“LVFW”: Las Vegas Fashion Week. The caption on Lewis Hamilton’s Instagram post — featuring the veteran driver and style star decked out in looks by Versace, Valentino, Bottega Veneta and Burberry during Formula One’s inaugural Grand Prix in the American gambling and entertainment capital — said it all.
The blockbuster race, which took place last weekend, saw the fashion industry launch itself full-throttle into the world of Formula One, with a flurry of partnership announcements, product launches and events.
French team Alpine unveiled a three-way apparel “collab” with streetwear brand Palace and its official apparel partner Kappa (the football brand owned by Italian licensor BasicNet). Japanese designer label Sacai launched a capsule collection with German carmaker Mercedes-AMG, while sportswear giant Puma flexed its new F1 deal by revealing the first products from a partnership with the league and rapper A$AP Rocky, who has been named creative director of the collaboration.
Did the event live up to the hype? Early stumbling blocks included underwhelming ticket sales (many felt the event aimed too high with its prices), concern over frigid desert temperatures at night (risking perilous driving conditions and uncomfortable viewing), and early discontent from event-goers, who filed a class-action lawsuit against organisers for failing to refund tickets to a cancelled practice.
Still, the race — won by Dutch champion Max Verstappen of Red Bull Racing — turned out to be a thrilling contest, attracting an average TV audience of 1.3 million viewers in the US, according to ESPN. The event also drew 300,000 fans in person including a VIP guestlist that most sporting events could only dream of, including David Beckham, Brad Pitt and Rihanna.
The Grand Prix came to Las Vegas for the first time as fashion brands invest unprecedented sums to embed themselves at the intersection of sports, entertainment and pop culture. Labels well beyond sports marketing stalwarts like Nike and Adidas, from luxury houses to fast-fashion retailers, increasingly see sports as key to reaching a young and diverse consumer audience. This has led to a boom in the sports-sponsorship market, which is expected to grow from $63.1 billion in 2021 to $109.1 billion by 2030, according to PwC.
But with so much excitement on and off the track, it was tricky for brands to cut through the noise and make an impact.
Louis Vuitton pulled ahead of luxury rivals by being the first of the weekend to dress Hamilton, the league’s seven-time champion, who wore a black knitted vest with pearl buttons signed by new creative director Pharrell Williams for his arrival at the racetrack for the first practice session. With brands clamouring to dress Hamilton for each appearance at every race, it felt like a coup for Vuitton to get there first.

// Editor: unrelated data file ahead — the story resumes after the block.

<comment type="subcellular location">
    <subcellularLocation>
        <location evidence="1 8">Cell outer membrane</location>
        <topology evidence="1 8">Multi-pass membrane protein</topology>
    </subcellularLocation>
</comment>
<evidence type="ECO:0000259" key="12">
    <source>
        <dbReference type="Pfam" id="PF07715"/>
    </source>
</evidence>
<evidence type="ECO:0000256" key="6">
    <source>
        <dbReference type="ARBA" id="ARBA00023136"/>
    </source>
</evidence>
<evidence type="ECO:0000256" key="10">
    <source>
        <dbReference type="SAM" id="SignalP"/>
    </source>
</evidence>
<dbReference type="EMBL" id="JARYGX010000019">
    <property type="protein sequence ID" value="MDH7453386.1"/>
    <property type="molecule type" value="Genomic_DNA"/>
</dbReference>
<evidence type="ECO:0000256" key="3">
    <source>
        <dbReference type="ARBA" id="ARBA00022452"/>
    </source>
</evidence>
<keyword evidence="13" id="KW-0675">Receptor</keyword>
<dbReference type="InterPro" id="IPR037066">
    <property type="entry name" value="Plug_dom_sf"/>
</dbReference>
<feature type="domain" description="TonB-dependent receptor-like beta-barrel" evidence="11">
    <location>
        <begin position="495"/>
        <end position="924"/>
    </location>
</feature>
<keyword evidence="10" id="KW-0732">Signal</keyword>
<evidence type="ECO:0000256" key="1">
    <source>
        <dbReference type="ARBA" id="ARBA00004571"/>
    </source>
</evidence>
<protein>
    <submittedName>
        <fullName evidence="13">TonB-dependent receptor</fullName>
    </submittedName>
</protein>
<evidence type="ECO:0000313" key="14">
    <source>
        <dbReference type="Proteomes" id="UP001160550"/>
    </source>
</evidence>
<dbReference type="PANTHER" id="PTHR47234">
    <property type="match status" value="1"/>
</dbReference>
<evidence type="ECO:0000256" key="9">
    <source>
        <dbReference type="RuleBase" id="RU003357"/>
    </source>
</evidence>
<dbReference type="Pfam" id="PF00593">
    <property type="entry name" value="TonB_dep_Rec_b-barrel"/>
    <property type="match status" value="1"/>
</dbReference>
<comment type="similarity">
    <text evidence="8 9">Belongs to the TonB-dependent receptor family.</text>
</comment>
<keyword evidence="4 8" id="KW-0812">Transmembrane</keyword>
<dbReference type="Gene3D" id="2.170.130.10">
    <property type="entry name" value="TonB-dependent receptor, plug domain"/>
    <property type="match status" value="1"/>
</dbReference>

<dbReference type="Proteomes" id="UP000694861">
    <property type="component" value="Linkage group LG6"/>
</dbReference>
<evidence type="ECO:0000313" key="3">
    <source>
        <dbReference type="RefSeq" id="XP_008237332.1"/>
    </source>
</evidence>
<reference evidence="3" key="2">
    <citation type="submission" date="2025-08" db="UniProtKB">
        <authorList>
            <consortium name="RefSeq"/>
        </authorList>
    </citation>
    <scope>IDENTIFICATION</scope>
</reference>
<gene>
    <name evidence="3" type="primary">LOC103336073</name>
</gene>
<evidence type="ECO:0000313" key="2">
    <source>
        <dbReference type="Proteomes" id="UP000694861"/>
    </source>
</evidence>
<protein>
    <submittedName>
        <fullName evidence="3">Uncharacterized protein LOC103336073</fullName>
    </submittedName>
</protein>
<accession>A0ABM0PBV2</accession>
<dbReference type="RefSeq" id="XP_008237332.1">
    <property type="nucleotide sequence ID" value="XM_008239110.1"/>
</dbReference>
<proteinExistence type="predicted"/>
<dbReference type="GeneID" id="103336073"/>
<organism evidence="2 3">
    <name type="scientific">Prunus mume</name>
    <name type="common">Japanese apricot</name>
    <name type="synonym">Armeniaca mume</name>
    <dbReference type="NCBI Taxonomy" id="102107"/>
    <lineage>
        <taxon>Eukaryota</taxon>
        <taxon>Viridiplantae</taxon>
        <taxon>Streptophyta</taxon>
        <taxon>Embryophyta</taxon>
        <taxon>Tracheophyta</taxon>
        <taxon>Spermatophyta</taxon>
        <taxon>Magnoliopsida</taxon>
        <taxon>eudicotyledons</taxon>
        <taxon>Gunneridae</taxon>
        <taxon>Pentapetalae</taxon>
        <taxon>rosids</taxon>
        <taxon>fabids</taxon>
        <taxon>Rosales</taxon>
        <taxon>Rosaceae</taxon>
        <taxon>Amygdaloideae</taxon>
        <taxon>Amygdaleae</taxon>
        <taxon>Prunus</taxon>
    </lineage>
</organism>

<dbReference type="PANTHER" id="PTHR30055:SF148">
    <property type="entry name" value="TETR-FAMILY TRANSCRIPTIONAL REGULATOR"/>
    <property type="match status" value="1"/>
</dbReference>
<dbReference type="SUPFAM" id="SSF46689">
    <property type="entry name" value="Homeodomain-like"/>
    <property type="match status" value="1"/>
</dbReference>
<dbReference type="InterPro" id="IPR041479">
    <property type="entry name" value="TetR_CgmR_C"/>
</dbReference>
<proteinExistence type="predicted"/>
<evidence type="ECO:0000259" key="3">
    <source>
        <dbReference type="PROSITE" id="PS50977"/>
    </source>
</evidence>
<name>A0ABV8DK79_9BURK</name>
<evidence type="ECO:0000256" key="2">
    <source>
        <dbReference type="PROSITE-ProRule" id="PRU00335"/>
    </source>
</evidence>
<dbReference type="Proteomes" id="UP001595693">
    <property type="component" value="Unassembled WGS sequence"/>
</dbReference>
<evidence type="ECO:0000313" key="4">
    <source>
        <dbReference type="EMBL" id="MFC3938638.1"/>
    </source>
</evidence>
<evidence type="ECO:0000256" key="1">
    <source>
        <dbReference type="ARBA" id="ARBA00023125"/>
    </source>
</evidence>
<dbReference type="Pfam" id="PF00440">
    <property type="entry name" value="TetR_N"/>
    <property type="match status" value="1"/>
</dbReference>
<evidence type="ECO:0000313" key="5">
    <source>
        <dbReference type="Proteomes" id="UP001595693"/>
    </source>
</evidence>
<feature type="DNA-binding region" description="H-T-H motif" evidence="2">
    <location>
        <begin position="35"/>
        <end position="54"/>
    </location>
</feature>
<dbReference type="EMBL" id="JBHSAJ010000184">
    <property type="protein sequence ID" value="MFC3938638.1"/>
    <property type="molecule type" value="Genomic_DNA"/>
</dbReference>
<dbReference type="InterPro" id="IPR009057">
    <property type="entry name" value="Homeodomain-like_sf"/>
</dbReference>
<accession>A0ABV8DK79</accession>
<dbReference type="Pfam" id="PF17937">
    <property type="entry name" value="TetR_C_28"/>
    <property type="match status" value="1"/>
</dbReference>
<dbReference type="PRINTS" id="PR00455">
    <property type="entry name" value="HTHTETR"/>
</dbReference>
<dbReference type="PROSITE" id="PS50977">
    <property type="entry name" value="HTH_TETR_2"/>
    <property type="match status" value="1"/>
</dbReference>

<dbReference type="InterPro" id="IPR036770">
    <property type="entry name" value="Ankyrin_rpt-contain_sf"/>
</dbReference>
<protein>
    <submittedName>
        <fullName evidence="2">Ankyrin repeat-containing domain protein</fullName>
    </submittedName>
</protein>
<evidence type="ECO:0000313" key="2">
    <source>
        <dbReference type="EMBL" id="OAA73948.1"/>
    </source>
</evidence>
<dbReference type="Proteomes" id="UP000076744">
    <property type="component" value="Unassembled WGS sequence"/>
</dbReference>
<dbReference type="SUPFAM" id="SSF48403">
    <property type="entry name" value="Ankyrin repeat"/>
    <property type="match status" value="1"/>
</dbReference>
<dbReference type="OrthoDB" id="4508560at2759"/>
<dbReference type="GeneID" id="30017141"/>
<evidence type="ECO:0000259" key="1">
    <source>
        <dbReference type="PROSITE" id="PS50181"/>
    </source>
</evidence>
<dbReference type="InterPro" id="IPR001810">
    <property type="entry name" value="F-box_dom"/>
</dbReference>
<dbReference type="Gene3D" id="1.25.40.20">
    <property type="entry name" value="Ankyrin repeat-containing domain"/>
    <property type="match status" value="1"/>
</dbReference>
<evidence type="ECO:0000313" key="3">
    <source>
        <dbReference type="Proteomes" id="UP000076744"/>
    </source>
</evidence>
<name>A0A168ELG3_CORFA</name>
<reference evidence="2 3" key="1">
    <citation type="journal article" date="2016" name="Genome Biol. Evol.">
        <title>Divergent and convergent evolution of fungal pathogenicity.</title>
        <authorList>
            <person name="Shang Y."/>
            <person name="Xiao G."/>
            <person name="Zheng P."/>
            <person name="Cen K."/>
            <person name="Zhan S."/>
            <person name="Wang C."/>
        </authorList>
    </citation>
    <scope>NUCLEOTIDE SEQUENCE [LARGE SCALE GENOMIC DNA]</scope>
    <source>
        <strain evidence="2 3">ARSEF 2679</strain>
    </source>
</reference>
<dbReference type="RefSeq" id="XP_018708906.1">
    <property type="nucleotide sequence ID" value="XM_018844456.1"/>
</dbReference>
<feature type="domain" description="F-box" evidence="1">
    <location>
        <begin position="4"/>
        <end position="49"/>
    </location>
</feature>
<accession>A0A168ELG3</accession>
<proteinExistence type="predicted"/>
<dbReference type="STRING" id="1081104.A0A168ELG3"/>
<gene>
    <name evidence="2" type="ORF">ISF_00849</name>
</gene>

But ultimately it was the brands who dressed Hamilton in extravagant ensembles later in the race weekend who reaped the most attention: His Burberry, Bottega Veneta and Valentino looks each garnered media impressions valued between $780,000 and $830,000 according to consultancy Launchmetrics, roughly 10 times the estimated value of Vuitton’s look for the driver.
British streetwear label Palace also won big on its Vegas gamble. Limited-edition jackets — with its famous triangle logo stretched across the back — designed for the Alpine F1 team with Kappa were worn by fans across the racetrack throughout the weekend and stood out among the typical F1 merch assortments. Palace also placed its logo on the team’s cars on the racetrack as part of the collaboration, which garnered $1.2 million worth of media impact, according to Launchmetrics.
The biggest winner, however, was likely Puma. On the evening of 17 November, motorbikes roared through the streets clearing the way for a black truck where A$AP Rocky was filmed leaning out the window, waving at screaming fans dressed head-to-toe in products from his inaugural collection for the Puma-F1 tie-up. Rihanna — Rocky’s partner and fellow Puma collaborator — joined soon after, sending the crowd into a further frenzy.
The products also hit the mark. Puma dropped items including neon gloves with a spider-web motif, a tattered balaclava, and distressed baseball cap — a considerable departure from the logo-heavy replica jerseys which make up the bulk of F1′s merch offering.
The brand feted the launch at a petrol station on the outskirts of town, with pieces from the collection up for grabs amid customisation pumps, backdropped by neon signs celebrating the collaboration. Despite all the fanfare on the Las Vegas Strip, Puma’s less-central event showed how a mixture of star power, design and a unique pop-up can pull consumers’ attention, securing a spot in the narrative at one of the most hotly-anticipated sporting events in recent history.
THE NEWS IN BRIEF
FASHION, BUSINESS AND THE ECONOMY